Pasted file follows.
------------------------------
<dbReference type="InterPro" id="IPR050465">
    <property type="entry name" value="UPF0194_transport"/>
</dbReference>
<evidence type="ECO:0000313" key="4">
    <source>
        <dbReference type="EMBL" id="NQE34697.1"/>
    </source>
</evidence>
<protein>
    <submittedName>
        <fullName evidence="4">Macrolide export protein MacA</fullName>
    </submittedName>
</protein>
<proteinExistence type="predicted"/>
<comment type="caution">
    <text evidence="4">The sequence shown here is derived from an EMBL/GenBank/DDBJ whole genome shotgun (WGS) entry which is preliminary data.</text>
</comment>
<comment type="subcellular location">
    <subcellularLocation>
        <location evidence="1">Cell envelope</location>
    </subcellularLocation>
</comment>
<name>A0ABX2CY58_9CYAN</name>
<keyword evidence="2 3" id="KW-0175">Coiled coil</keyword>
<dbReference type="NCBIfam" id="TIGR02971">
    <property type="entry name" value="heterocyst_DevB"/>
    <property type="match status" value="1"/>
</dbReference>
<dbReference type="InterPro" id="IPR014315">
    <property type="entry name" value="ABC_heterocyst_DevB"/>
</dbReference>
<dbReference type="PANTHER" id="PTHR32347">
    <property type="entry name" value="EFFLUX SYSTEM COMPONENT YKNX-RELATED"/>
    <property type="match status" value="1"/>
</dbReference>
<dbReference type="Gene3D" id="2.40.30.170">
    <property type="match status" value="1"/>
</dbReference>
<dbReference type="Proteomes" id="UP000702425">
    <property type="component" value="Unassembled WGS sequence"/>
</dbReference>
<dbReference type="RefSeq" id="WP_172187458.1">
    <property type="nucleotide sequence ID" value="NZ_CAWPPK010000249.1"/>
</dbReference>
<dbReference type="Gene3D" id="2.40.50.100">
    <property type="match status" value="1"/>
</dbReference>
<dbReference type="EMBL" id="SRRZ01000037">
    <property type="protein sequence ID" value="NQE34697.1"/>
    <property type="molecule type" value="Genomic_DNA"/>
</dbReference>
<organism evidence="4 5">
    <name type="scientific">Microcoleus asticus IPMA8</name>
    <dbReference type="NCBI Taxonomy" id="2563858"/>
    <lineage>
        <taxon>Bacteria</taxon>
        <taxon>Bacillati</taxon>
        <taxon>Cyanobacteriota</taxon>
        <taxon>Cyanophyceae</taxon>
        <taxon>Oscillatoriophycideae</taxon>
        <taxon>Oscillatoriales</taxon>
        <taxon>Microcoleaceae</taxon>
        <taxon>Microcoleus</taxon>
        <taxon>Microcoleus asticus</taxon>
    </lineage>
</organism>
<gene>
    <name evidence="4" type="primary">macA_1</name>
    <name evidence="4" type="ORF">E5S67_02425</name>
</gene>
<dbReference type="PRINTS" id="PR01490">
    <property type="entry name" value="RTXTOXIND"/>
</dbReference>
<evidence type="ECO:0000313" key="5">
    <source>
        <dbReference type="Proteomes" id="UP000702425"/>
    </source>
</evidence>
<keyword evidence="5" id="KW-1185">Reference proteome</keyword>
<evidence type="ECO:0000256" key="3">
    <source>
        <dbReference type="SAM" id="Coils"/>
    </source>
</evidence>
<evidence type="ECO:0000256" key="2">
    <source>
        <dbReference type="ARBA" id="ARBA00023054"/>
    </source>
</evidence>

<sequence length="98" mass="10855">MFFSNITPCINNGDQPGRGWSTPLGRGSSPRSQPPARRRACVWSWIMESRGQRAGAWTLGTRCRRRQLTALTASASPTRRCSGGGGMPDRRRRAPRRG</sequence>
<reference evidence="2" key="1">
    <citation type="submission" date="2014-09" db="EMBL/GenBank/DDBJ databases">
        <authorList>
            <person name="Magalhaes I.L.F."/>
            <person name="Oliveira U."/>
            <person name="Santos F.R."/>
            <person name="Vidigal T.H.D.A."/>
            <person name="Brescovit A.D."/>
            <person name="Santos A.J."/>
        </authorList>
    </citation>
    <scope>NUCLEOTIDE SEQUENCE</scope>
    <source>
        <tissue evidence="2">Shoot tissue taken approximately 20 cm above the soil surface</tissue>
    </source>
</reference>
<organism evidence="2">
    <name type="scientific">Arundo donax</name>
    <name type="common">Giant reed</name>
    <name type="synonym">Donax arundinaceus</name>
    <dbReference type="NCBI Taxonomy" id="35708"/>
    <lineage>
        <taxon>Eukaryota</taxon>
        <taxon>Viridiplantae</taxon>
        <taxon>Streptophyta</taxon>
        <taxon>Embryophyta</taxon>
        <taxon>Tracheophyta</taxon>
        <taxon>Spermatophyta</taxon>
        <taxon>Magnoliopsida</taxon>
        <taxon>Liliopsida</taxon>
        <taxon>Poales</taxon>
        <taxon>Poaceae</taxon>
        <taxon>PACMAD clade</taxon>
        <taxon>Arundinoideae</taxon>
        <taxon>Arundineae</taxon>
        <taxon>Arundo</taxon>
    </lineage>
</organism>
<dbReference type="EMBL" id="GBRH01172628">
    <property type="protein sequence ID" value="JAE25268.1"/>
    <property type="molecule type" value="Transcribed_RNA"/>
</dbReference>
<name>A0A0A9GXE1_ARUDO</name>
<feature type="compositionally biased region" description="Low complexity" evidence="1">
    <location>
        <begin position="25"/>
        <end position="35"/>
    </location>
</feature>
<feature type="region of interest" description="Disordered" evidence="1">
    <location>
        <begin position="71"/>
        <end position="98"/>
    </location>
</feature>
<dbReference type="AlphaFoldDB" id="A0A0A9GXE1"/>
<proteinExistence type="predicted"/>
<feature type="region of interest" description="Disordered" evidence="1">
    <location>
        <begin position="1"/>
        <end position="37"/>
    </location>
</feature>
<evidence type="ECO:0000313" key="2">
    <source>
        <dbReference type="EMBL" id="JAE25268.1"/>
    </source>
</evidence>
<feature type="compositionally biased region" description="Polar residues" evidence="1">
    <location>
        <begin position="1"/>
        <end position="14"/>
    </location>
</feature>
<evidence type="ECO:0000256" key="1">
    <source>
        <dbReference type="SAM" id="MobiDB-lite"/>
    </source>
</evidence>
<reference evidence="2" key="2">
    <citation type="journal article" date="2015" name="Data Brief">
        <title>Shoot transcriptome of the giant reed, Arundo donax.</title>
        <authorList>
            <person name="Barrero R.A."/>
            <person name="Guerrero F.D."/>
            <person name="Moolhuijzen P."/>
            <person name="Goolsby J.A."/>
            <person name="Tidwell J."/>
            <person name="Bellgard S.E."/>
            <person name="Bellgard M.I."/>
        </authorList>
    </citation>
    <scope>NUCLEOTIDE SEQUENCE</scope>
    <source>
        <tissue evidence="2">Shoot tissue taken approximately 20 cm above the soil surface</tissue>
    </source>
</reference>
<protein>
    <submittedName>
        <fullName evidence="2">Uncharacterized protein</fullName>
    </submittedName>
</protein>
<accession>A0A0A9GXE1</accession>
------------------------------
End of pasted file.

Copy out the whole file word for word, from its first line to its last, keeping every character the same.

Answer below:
<dbReference type="InterPro" id="IPR050465">
    <property type="entry name" value="UPF0194_transport"/>
</dbReference>
<evidence type="ECO:0000313" key="4">
    <source>
        <dbReference type="EMBL" id="NQE34697.1"/>
    </source>
</evidence>
<protein>
    <submittedName>
        <fullName evidence="4">Macrolide export protein MacA</fullName>
    </submittedName>
</protein>
<proteinExistence type="predicted"/>
<comment type="caution">
    <text evidence="4">The sequence shown here is derived from an EMBL/GenBank/DDBJ whole genome shotgun (WGS) entry which is preliminary data.</text>
</comment>
<comment type="subcellular location">
    <subcellularLocation>
        <location evidence="1">Cell envelope</location>
    </subcellularLocation>
</comment>
<name>A0ABX2CY58_9CYAN</name>
<keyword evidence="2 3" id="KW-0175">Coiled coil</keyword>
<dbReference type="NCBIfam" id="TIGR02971">
    <property type="entry name" value="heterocyst_DevB"/>
    <property type="match status" value="1"/>
</dbReference>
<dbReference type="InterPro" id="IPR014315">
    <property type="entry name" value="ABC_heterocyst_DevB"/>
</dbReference>
<dbReference type="PANTHER" id="PTHR32347">
    <property type="entry name" value="EFFLUX SYSTEM COMPONENT YKNX-RELATED"/>
    <property type="match status" value="1"/>
</dbReference>
<dbReference type="Gene3D" id="2.40.30.170">
    <property type="match status" value="1"/>
</dbReference>
<dbReference type="Proteomes" id="UP000702425">
    <property type="component" value="Unassembled WGS sequence"/>
</dbReference>
<dbReference type="RefSeq" id="WP_172187458.1">
    <property type="nucleotide sequence ID" value="NZ_CAWPPK010000249.1"/>
</dbReference>
<dbReference type="Gene3D" id="2.40.50.100">
    <property type="match status" value="1"/>
</dbReference>
<dbReference type="EMBL" id="SRRZ01000037">
    <property type="protein sequence ID" value="NQE34697.1"/>
    <property type="molecule type" value="Genomic_DNA"/>
</dbReference>
<organism evidence="4 5">
    <name type="scientific">Microcoleus asticus IPMA8</name>
    <dbReference type="NCBI Taxonomy" id="2563858"/>
    <lineage>
        <taxon>Bacteria</taxon>
        <taxon>Bacillati</taxon>
        <taxon>Cyanobacteriota</taxon>
        <taxon>Cyanophyceae</taxon>
        <taxon>Oscillatoriophycideae</taxon>
        <taxon>Oscillatoriales</taxon>
        <taxon>Microcoleaceae</taxon>
        <taxon>Microcoleus</taxon>
        <taxon>Microcoleus asticus</taxon>
    </lineage>
</organism>
<gene>
    <name evidence="4" type="primary">macA_1</name>
    <name evidence="4" type="ORF">E5S67_02425</name>
</gene>
<dbReference type="PRINTS" id="PR01490">
    <property type="entry name" value="RTXTOXIND"/>
</dbReference>
<evidence type="ECO:0000313" key="5">
    <source>
        <dbReference type="Proteomes" id="UP000702425"/>
    </source>
</evidence>
<keyword evidence="5" id="KW-1185">Reference proteome</keyword>
<evidence type="ECO:0000256" key="3">
    <source>
        <dbReference type="SAM" id="Coils"/>
    </source>
</evidence>
<evidence type="ECO:0000256" key="2">
    <source>
        <dbReference type="ARBA" id="ARBA00023054"/>
    </source>
</evidence>

<sequence length="98" mass="10855">MFFSNITPCINNGDQPGRGWSTPLGRGSSPRSQPPARRRACVWSWIMESRGQRAGAWTLGTRCRRRQLTALTASASPTRRCSGGGGMPDRRRRAPRRG</sequence>
<reference evidence="2" key="1">
    <citation type="submission" date="2014-09" db="EMBL/GenBank/DDBJ databases">
        <authorList>
            <person name="Magalhaes I.L.F."/>
            <person name="Oliveira U."/>
            <person name="Santos F.R."/>
            <person name="Vidigal T.H.D.A."/>
            <person name="Brescovit A.D."/>
            <person name="Santos A.J."/>
        </authorList>
    </citation>
    <scope>NUCLEOTIDE SEQUENCE</scope>
    <source>
        <tissue evidence="2">Shoot tissue taken approximately 20 cm above the soil surface</tissue>
    </source>
</reference>
<organism evidence="2">
    <name type="scientific">Arundo donax</name>
    <name type="common">Giant reed</name>
    <name type="synonym">Donax arundinaceus</name>
    <dbReference type="NCBI Taxonomy" id="35708"/>
    <lineage>
        <taxon>Eukaryota</taxon>
        <taxon>Viridiplantae</taxon>
        <taxon>Streptophyta</taxon>
        <taxon>Embryophyta</taxon>
        <taxon>Tracheophyta</taxon>
        <taxon>Spermatophyta</taxon>
        <taxon>Magnoliopsida</taxon>
        <taxon>Liliopsida</taxon>
        <taxon>Poales</taxon>
        <taxon>Poaceae</taxon>
        <taxon>PACMAD clade</taxon>
        <taxon>Arundinoideae</taxon>
        <taxon>Arundineae</taxon>
        <taxon>Arundo</taxon>
    </lineage>
</organism>
<dbReference type="EMBL" id="GBRH01172628">
    <property type="protein sequence ID" value="JAE25268.1"/>
    <property type="molecule type" value="Transcribed_RNA"/>
</dbReference>
<name>A0A0A9GXE1_ARUDO</name>
<feature type="compositionally biased region" description="Low complexity" evidence="1">
    <location>
        <begin position="25"/>
        <end position="35"/>
    </location>
</feature>
<feature type="region of interest" description="Disordered" evidence="1">
    <location>
        <begin position="71"/>
        <end position="98"/>
    </location>
</feature>
<dbReference type="AlphaFoldDB" id="A0A0A9GXE1"/>
<proteinExistence type="predicted"/>
<feature type="region of interest" description="Disordered" evidence="1">
    <location>
        <begin position="1"/>
        <end position="37"/>
    </location>
</feature>
<evidence type="ECO:0000313" key="2">
    <source>
        <dbReference type="EMBL" id="JAE25268.1"/>
    </source>
</evidence>
<feature type="compositionally biased region" description="Polar residues" evidence="1">
    <location>
        <begin position="1"/>
        <end position="14"/>
    </location>
</feature>
<evidence type="ECO:0000256" key="1">
    <source>
        <dbReference type="SAM" id="MobiDB-lite"/>
    </source>
</evidence>
<reference evidence="2" key="2">
    <citation type="journal article" date="2015" name="Data Brief">
        <title>Shoot transcriptome of the giant reed, Arundo donax.</title>
        <authorList>
            <person name="Barrero R.A."/>
            <person name="Guerrero F.D."/>
            <person name="Moolhuijzen P."/>
            <person name="Goolsby J.A."/>
            <person name="Tidwell J."/>
            <person name="Bellgard S.E."/>
            <person name="Bellgard M.I."/>
        </authorList>
    </citation>
    <scope>NUCLEOTIDE SEQUENCE</scope>
    <source>
        <tissue evidence="2">Shoot tissue taken approximately 20 cm above the soil surface</tissue>
    </source>
</reference>
<protein>
    <submittedName>
        <fullName evidence="2">Uncharacterized protein</fullName>
    </submittedName>
</protein>
<accession>A0A0A9GXE1</accession>